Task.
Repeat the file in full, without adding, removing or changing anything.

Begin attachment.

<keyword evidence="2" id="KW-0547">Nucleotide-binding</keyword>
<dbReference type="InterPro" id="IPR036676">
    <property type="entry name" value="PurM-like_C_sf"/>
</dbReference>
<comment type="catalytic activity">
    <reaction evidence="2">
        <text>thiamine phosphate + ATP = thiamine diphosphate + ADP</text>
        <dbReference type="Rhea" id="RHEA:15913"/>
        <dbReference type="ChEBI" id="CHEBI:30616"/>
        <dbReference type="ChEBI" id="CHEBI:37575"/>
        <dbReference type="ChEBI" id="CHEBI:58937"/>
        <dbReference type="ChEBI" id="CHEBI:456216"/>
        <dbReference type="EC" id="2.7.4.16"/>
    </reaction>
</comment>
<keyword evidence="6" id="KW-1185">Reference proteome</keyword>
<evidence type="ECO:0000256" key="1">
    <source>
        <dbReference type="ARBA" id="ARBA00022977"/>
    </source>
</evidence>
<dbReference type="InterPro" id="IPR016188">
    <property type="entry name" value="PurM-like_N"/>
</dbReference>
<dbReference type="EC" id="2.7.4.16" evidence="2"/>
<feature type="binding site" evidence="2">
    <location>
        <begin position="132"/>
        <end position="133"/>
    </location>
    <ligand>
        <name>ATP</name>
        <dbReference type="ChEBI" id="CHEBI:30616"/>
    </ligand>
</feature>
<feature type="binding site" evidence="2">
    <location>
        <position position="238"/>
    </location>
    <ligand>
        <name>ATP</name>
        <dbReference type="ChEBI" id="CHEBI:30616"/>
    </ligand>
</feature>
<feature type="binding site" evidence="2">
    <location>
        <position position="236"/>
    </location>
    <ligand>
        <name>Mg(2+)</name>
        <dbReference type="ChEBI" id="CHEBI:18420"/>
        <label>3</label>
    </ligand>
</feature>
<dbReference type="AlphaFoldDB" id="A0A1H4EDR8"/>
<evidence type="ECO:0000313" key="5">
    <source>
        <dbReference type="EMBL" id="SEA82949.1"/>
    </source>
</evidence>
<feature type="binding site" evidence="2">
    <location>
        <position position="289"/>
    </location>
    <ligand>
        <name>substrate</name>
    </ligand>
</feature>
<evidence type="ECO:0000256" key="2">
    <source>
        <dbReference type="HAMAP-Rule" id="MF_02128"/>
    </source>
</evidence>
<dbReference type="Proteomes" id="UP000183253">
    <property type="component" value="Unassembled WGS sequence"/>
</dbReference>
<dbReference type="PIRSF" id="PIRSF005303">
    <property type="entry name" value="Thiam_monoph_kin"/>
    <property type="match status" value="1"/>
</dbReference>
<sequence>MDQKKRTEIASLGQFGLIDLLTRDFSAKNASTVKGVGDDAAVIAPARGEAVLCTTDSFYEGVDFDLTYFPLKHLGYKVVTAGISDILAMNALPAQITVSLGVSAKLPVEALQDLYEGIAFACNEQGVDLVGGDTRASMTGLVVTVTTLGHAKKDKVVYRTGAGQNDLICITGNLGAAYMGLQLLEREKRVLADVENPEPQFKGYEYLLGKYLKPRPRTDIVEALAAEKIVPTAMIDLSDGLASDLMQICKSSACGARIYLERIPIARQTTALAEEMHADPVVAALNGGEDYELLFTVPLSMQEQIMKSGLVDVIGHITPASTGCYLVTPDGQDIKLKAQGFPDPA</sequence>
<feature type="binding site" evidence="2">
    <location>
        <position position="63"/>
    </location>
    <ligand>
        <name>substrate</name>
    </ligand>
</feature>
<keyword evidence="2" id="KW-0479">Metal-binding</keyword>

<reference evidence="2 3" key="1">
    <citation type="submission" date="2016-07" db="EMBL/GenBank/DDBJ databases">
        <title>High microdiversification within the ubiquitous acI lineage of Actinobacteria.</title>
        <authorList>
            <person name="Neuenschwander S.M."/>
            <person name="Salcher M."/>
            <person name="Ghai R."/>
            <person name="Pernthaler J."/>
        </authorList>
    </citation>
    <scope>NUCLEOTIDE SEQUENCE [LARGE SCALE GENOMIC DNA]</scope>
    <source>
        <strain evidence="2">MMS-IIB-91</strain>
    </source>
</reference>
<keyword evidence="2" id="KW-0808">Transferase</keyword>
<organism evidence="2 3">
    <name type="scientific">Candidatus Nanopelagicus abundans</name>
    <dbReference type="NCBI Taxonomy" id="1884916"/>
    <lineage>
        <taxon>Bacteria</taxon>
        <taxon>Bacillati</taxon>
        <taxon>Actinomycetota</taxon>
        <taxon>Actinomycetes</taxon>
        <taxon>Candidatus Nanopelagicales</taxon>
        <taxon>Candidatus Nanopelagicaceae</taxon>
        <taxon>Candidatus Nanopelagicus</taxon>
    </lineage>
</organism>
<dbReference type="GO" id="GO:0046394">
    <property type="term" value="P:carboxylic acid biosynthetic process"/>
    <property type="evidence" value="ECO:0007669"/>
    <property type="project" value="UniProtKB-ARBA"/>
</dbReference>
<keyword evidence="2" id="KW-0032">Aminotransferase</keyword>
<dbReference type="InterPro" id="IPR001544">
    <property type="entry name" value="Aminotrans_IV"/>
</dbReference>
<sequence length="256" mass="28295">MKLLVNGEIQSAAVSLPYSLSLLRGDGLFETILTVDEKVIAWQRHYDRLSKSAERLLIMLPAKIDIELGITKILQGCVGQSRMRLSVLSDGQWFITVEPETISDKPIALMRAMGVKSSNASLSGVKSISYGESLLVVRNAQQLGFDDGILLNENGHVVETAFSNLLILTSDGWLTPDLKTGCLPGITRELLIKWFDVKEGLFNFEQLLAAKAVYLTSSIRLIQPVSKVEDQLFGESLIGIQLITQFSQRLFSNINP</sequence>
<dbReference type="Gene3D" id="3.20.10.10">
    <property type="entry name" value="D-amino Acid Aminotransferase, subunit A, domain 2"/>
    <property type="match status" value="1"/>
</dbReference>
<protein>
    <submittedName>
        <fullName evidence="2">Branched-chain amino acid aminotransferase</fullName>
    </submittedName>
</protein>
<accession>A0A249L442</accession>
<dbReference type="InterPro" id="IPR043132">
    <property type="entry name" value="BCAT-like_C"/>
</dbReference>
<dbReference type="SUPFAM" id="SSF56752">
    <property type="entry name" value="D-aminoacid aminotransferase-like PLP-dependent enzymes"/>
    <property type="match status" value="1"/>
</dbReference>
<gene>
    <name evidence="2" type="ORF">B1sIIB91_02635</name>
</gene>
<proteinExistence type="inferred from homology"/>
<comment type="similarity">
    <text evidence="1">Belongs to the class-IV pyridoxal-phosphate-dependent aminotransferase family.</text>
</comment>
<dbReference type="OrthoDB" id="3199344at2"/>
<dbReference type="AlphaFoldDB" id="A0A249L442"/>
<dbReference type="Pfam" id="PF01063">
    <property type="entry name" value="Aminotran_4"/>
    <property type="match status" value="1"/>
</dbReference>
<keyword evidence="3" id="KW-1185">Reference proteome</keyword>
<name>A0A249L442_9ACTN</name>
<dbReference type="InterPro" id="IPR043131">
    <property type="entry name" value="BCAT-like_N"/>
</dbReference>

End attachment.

<keyword evidence="2" id="KW-0547">Nucleotide-binding</keyword>
<dbReference type="InterPro" id="IPR036676">
    <property type="entry name" value="PurM-like_C_sf"/>
</dbReference>
<comment type="catalytic activity">
    <reaction evidence="2">
        <text>thiamine phosphate + ATP = thiamine diphosphate + ADP</text>
        <dbReference type="Rhea" id="RHEA:15913"/>
        <dbReference type="ChEBI" id="CHEBI:30616"/>
        <dbReference type="ChEBI" id="CHEBI:37575"/>
        <dbReference type="ChEBI" id="CHEBI:58937"/>
        <dbReference type="ChEBI" id="CHEBI:456216"/>
        <dbReference type="EC" id="2.7.4.16"/>
    </reaction>
</comment>
<keyword evidence="6" id="KW-1185">Reference proteome</keyword>
<evidence type="ECO:0000256" key="1">
    <source>
        <dbReference type="ARBA" id="ARBA00022977"/>
    </source>
</evidence>
<dbReference type="InterPro" id="IPR016188">
    <property type="entry name" value="PurM-like_N"/>
</dbReference>
<dbReference type="EC" id="2.7.4.16" evidence="2"/>
<feature type="binding site" evidence="2">
    <location>
        <begin position="132"/>
        <end position="133"/>
    </location>
    <ligand>
        <name>ATP</name>
        <dbReference type="ChEBI" id="CHEBI:30616"/>
    </ligand>
</feature>
<feature type="binding site" evidence="2">
    <location>
        <position position="238"/>
    </location>
    <ligand>
        <name>ATP</name>
        <dbReference type="ChEBI" id="CHEBI:30616"/>
    </ligand>
</feature>
<feature type="binding site" evidence="2">
    <location>
        <position position="236"/>
    </location>
    <ligand>
        <name>Mg(2+)</name>
        <dbReference type="ChEBI" id="CHEBI:18420"/>
        <label>3</label>
    </ligand>
</feature>
<dbReference type="AlphaFoldDB" id="A0A1H4EDR8"/>
<evidence type="ECO:0000313" key="5">
    <source>
        <dbReference type="EMBL" id="SEA82949.1"/>
    </source>
</evidence>
<feature type="binding site" evidence="2">
    <location>
        <position position="289"/>
    </location>
    <ligand>
        <name>substrate</name>
    </ligand>
</feature>
<evidence type="ECO:0000256" key="2">
    <source>
        <dbReference type="HAMAP-Rule" id="MF_02128"/>
    </source>
</evidence>
<dbReference type="Proteomes" id="UP000183253">
    <property type="component" value="Unassembled WGS sequence"/>
</dbReference>
<dbReference type="PIRSF" id="PIRSF005303">
    <property type="entry name" value="Thiam_monoph_kin"/>
    <property type="match status" value="1"/>
</dbReference>
<sequence>MDQKKRTEIASLGQFGLIDLLTRDFSAKNASTVKGVGDDAAVIAPARGEAVLCTTDSFYEGVDFDLTYFPLKHLGYKVVTAGISDILAMNALPAQITVSLGVSAKLPVEALQDLYEGIAFACNEQGVDLVGGDTRASMTGLVVTVTTLGHAKKDKVVYRTGAGQNDLICITGNLGAAYMGLQLLEREKRVLADVENPEPQFKGYEYLLGKYLKPRPRTDIVEALAAEKIVPTAMIDLSDGLASDLMQICKSSACGARIYLERIPIARQTTALAEEMHADPVVAALNGGEDYELLFTVPLSMQEQIMKSGLVDVIGHITPASTGCYLVTPDGQDIKLKAQGFPDPA</sequence>
<feature type="binding site" evidence="2">
    <location>
        <position position="63"/>
    </location>
    <ligand>
        <name>substrate</name>
    </ligand>
</feature>
<keyword evidence="2" id="KW-0479">Metal-binding</keyword>

<reference evidence="2 3" key="1">
    <citation type="submission" date="2016-07" db="EMBL/GenBank/DDBJ databases">
        <title>High microdiversification within the ubiquitous acI lineage of Actinobacteria.</title>
        <authorList>
            <person name="Neuenschwander S.M."/>
            <person name="Salcher M."/>
            <person name="Ghai R."/>
            <person name="Pernthaler J."/>
        </authorList>
    </citation>
    <scope>NUCLEOTIDE SEQUENCE [LARGE SCALE GENOMIC DNA]</scope>
    <source>
        <strain evidence="2">MMS-IIB-91</strain>
    </source>
</reference>
<keyword evidence="2" id="KW-0808">Transferase</keyword>
<organism evidence="2 3">
    <name type="scientific">Candidatus Nanopelagicus abundans</name>
    <dbReference type="NCBI Taxonomy" id="1884916"/>
    <lineage>
        <taxon>Bacteria</taxon>
        <taxon>Bacillati</taxon>
        <taxon>Actinomycetota</taxon>
        <taxon>Actinomycetes</taxon>
        <taxon>Candidatus Nanopelagicales</taxon>
        <taxon>Candidatus Nanopelagicaceae</taxon>
        <taxon>Candidatus Nanopelagicus</taxon>
    </lineage>
</organism>
<dbReference type="GO" id="GO:0046394">
    <property type="term" value="P:carboxylic acid biosynthetic process"/>
    <property type="evidence" value="ECO:0007669"/>
    <property type="project" value="UniProtKB-ARBA"/>
</dbReference>
<keyword evidence="2" id="KW-0032">Aminotransferase</keyword>
<dbReference type="InterPro" id="IPR001544">
    <property type="entry name" value="Aminotrans_IV"/>
</dbReference>
<sequence length="256" mass="28295">MKLLVNGEIQSAAVSLPYSLSLLRGDGLFETILTVDEKVIAWQRHYDRLSKSAERLLIMLPAKIDIELGITKILQGCVGQSRMRLSVLSDGQWFITVEPETISDKPIALMRAMGVKSSNASLSGVKSISYGESLLVVRNAQQLGFDDGILLNENGHVVETAFSNLLILTSDGWLTPDLKTGCLPGITRELLIKWFDVKEGLFNFEQLLAAKAVYLTSSIRLIQPVSKVEDQLFGESLIGIQLITQFSQRLFSNINP</sequence>
<dbReference type="Gene3D" id="3.20.10.10">
    <property type="entry name" value="D-amino Acid Aminotransferase, subunit A, domain 2"/>
    <property type="match status" value="1"/>
</dbReference>
<protein>
    <submittedName>
        <fullName evidence="2">Branched-chain amino acid aminotransferase</fullName>
    </submittedName>
</protein>
<accession>A0A249L442</accession>
<dbReference type="InterPro" id="IPR043132">
    <property type="entry name" value="BCAT-like_C"/>
</dbReference>
<dbReference type="SUPFAM" id="SSF56752">
    <property type="entry name" value="D-aminoacid aminotransferase-like PLP-dependent enzymes"/>
    <property type="match status" value="1"/>
</dbReference>
<gene>
    <name evidence="2" type="ORF">B1sIIB91_02635</name>
</gene>
<proteinExistence type="inferred from homology"/>
<comment type="similarity">
    <text evidence="1">Belongs to the class-IV pyridoxal-phosphate-dependent aminotransferase family.</text>
</comment>
<dbReference type="OrthoDB" id="3199344at2"/>
<dbReference type="AlphaFoldDB" id="A0A249L442"/>
<dbReference type="Pfam" id="PF01063">
    <property type="entry name" value="Aminotran_4"/>
    <property type="match status" value="1"/>
</dbReference>
<keyword evidence="3" id="KW-1185">Reference proteome</keyword>
<name>A0A249L442_9ACTN</name>
<dbReference type="InterPro" id="IPR043131">
    <property type="entry name" value="BCAT-like_N"/>
</dbReference>